There are 2 Greek words for crying.  One of them is the word for tear and gives the picture of a teardrop running down the cheek.  That word is used to describe inward crying and it is used in the phrase “Jesus wept” in the story of Lazarus in John 11.  The other word refers to loud, noisy weeping, and that is the word Luke uses to describe Jesus’ crying over the city of Jerusalem as he approaches it for the final time.  He wasn’t shedding simple little tears – he was sobbing out loud without restraint over the rejection by the people of the One who could give them peace.

The above thoughts were gleaned from Michael Card’s book, “Emmanuel – Reflections on the Life of Christ”.  We need to think about these things and made application to our lives:

If Jesus were to come riding to your house today, would he come on a white horse (signifying you were ready for him), or a foal?  What is your heart condition?  Have you, in ways big or small, rejected the only One who can give you peace?

What does Jesus see when he looks at the panorama of your life?  Is he moved to tears of happiness because of your love and the expression he sees of obedience as a result of that love, or does he sob as a result of what he sees? 

PRAYER: Jesus, search our hearts and show us the effect our lives have on you. We don’t want to make you weep, we want to bring you joy! In Jesus’ name, Amen.

COPYRIGHT 2018 by Galen C. Dalrymple. All rights reserved.

DayBreaks for 3/22/18 – There Was No One There

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DayBreaks for 3/22/18: There Was No One There

From the DayBreaks archive, March 2008:

Have you ever felt absolutely and totally alone?  I am not the kind of person who minds being alone – in fact, I rather enjoy it…most of the time.  But when I worked in high tech, I traveled a lot and there were many times when I’d go to a strange city (or even a strange country) and loneliness would settle over my soul like a shroud.  There are many places where loneliness raises its head and comes to sit next to you.  Once it arrives, it tends to stay.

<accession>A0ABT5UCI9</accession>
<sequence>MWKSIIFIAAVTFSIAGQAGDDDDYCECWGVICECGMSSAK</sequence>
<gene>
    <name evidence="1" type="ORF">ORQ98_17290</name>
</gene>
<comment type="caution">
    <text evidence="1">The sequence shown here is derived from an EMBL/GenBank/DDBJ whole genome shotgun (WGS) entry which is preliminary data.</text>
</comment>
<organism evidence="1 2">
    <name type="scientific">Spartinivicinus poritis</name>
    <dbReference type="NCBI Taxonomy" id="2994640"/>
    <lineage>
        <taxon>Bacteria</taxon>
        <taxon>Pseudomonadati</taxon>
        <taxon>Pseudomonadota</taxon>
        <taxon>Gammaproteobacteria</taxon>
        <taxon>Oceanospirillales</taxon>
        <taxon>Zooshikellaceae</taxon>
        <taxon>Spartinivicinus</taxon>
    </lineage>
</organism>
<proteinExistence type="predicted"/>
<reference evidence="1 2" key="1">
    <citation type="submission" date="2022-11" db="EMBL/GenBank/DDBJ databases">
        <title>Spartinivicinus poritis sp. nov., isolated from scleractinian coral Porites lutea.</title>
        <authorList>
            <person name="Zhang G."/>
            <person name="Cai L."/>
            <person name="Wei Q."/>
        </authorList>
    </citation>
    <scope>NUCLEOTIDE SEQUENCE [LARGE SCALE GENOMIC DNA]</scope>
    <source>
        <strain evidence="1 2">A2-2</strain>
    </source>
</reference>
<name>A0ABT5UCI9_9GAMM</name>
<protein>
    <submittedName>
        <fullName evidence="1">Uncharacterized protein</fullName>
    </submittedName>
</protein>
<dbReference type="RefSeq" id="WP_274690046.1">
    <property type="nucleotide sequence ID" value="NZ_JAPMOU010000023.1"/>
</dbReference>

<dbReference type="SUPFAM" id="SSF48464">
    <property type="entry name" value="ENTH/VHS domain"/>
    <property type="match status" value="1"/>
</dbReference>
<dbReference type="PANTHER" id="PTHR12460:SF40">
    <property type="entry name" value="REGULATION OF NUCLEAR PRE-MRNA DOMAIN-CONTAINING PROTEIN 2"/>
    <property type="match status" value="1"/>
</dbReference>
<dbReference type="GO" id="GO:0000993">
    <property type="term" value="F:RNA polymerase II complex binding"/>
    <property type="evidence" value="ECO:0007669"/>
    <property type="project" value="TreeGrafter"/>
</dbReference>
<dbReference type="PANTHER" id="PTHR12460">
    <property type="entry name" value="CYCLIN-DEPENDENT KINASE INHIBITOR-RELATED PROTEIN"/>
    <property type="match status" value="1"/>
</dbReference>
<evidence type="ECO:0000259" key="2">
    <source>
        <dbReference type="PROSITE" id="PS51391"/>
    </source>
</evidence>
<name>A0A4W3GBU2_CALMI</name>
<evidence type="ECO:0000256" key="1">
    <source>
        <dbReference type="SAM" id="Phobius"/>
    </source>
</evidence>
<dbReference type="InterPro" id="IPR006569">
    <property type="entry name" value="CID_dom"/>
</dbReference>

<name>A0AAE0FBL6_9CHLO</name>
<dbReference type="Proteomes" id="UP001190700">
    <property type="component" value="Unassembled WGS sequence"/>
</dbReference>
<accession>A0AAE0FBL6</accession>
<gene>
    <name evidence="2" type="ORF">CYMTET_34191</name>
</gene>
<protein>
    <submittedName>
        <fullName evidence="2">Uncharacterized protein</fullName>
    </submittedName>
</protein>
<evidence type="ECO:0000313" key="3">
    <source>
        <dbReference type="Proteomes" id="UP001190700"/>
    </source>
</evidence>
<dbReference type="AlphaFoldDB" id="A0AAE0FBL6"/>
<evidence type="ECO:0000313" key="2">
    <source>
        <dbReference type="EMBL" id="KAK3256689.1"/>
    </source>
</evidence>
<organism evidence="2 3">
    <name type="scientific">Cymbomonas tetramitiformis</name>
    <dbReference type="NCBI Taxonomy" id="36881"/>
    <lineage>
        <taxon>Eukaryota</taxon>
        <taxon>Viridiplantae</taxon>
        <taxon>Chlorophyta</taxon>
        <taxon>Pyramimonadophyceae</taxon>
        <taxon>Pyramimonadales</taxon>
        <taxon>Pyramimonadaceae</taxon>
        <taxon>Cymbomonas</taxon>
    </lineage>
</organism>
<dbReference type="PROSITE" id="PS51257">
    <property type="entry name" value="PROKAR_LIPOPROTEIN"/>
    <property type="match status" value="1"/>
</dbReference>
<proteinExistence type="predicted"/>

Some of the loneliest places I’ve been read like a list of places most folks would like to visit: Ireland, Sao Paulo, London, and in America, Mississippi and Alabama.  I don’t know why I felt so alone here in the US, but when you’re in a foreign country (even one like Ireland or England that speaks my native tongue) you can feel desperately alone.  Without my family, my wife, my dogs or friends, loneliness haunts like a spectre.  The more foreign, the greater the haunting.

The story of Gethsemane is one of the most painful stories for me to read in the entire collection of Scripture, and having been there, is even more painful to me.  It appears to be the time of Jesus’ greatest loneliness, with perhaps the exception of the cry of dereliction from the cross itself.  Anticipation of agony is oft times worse than the pain we anticipate.  I wonder if it was that way for Jesus.

In his novel, More Like Not Running Away, Paul Shepherd wrote: “I’d always known, in one place in my throat, how Jesus must have cried in the garden—crying not to die, because there was no fear of death, and not to leave his friends, because he walked alone, and not to suffer, because the blood and bruises and thorns were part of his perfection—but crying because he could not find his Father’s face, because when he would suffer all that he could bear, the pain of every person, living and dead, in that dark moment, there was really nobody there.”

Jesus truly had no peers to swap celestial stories with.  He had no one on the planet who understood what he faced just in a matter of hours.  There was no one else who truly understood the weight of the world’s sin as it came and settled on him like a hot blanket on that Palestinian night.  If ever anyone was in a foreign land, it was Jesus.  If ever anyone found “there was really no one there,” surely it was He.  “We esteemed him smitten by God…”